The EPA finalized and published its long-awaited amendments to the RMP Rule on December 21, 2016. Here are some of the highlights of what’s new.
Definitions EPA added a few new definitions:
Active measures mean risk management measures or engineering controls that rely on mechanical, or other energy input to detect and respond to process deviations. Examples of active measures include alarms, safety instrumented systems, and detection hardware (such as hydrocarbon sensors).
Inherently safer technology or design means risk management measures that minimize the use of regulated substances, substitute less hazardous substances, moderate the use of regulated substances, or simplify covered processes in order to make accidental releases less likely, or the impacts of such releases less severe.
Passive measures mean risk management measures that use design features that reduce either the frequency or consequence of the hazard without human, mechanical, or other energy input. Examples of passive measures include pressure vessel designs, dikes, berms, and blast walls.
Practicability means the capability of being successfully accomplished within a reasonable time, accounting for economic, environmental, legal, social, and technological factors. Environmental factors would include consideration of potential transferred risks for new risk reduction measures.
Procedural measures mean risk management measures such as policies, operating procedures, training, administrative controls, and emergency response actions to prevent or minimize incidents.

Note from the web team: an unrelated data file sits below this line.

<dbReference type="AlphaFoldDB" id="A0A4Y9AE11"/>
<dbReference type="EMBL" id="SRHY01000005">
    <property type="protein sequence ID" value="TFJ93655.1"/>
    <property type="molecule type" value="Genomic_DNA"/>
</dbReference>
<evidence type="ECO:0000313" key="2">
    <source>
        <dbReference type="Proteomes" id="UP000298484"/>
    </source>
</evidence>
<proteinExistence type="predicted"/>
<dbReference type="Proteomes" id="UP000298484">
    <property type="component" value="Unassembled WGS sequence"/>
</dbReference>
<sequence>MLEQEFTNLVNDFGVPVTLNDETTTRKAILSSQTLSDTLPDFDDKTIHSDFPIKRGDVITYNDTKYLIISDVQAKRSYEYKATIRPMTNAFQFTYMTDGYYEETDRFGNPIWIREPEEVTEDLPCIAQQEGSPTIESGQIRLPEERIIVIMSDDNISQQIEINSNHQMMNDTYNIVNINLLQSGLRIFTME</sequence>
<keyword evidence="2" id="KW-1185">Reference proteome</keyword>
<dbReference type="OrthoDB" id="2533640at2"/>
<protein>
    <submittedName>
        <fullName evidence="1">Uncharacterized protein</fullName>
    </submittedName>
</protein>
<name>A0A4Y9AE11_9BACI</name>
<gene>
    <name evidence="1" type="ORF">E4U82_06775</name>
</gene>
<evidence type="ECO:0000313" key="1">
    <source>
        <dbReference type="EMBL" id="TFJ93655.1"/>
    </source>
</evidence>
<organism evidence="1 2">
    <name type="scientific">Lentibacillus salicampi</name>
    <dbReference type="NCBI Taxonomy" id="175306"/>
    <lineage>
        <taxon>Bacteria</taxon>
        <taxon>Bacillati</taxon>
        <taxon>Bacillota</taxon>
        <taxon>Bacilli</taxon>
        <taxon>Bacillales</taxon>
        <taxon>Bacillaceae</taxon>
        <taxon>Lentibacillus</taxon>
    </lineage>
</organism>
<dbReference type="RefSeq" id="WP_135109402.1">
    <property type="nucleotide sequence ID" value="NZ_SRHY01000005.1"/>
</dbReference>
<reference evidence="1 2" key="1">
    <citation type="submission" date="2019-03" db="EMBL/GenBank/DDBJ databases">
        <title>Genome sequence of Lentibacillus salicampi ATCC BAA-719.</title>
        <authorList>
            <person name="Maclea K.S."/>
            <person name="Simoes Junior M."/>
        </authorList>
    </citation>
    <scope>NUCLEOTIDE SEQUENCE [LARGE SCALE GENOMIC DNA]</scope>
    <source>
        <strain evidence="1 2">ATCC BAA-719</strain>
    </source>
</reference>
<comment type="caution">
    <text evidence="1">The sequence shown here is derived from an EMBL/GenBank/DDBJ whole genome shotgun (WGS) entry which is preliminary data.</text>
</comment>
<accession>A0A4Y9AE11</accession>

Root cause means a fundamental, underlying, system-related reason why an incident occurred.
EPA added language intended to expand training to those “involved” in operating a process rather than just those who operate a process. So people whose job title is not “operator” may also require training.
Paragraph §68.54(e) was added to require that supervisors responsible for directing process operations are also trained and tested to demonstrate they are competent in the operating procedures that pertain to their duties (as outlined in §68.54(a).
Program 2 and 3 facilities are still required to conduct compliance audits every three years. There were no changes to these requirements.
Third Party Compliance Audits
The new rules outlined in §68.58(f) and §68.79(f) require that a Third Party Compliance Audit be conducted only under certain conditions, when either 1) an RMP reportable release occurs (meeting certain requirements) or 2) as directed by the agency because of conditions at the stationary source that could lead to an accidental release of a regulated substance, or when a previous third-party audit failed to meet the competency or independence criteria of § 68.59(c).
The owner/operator must ensure that a third-party auditor meets the competency and independence requirements outlined in §68.59(c).
EPA did not adopt the requirement that a third-party auditor must have a PE because many other professionals are qualified to conduct compliance audits.
Third party auditors must certify, sign and date their reports.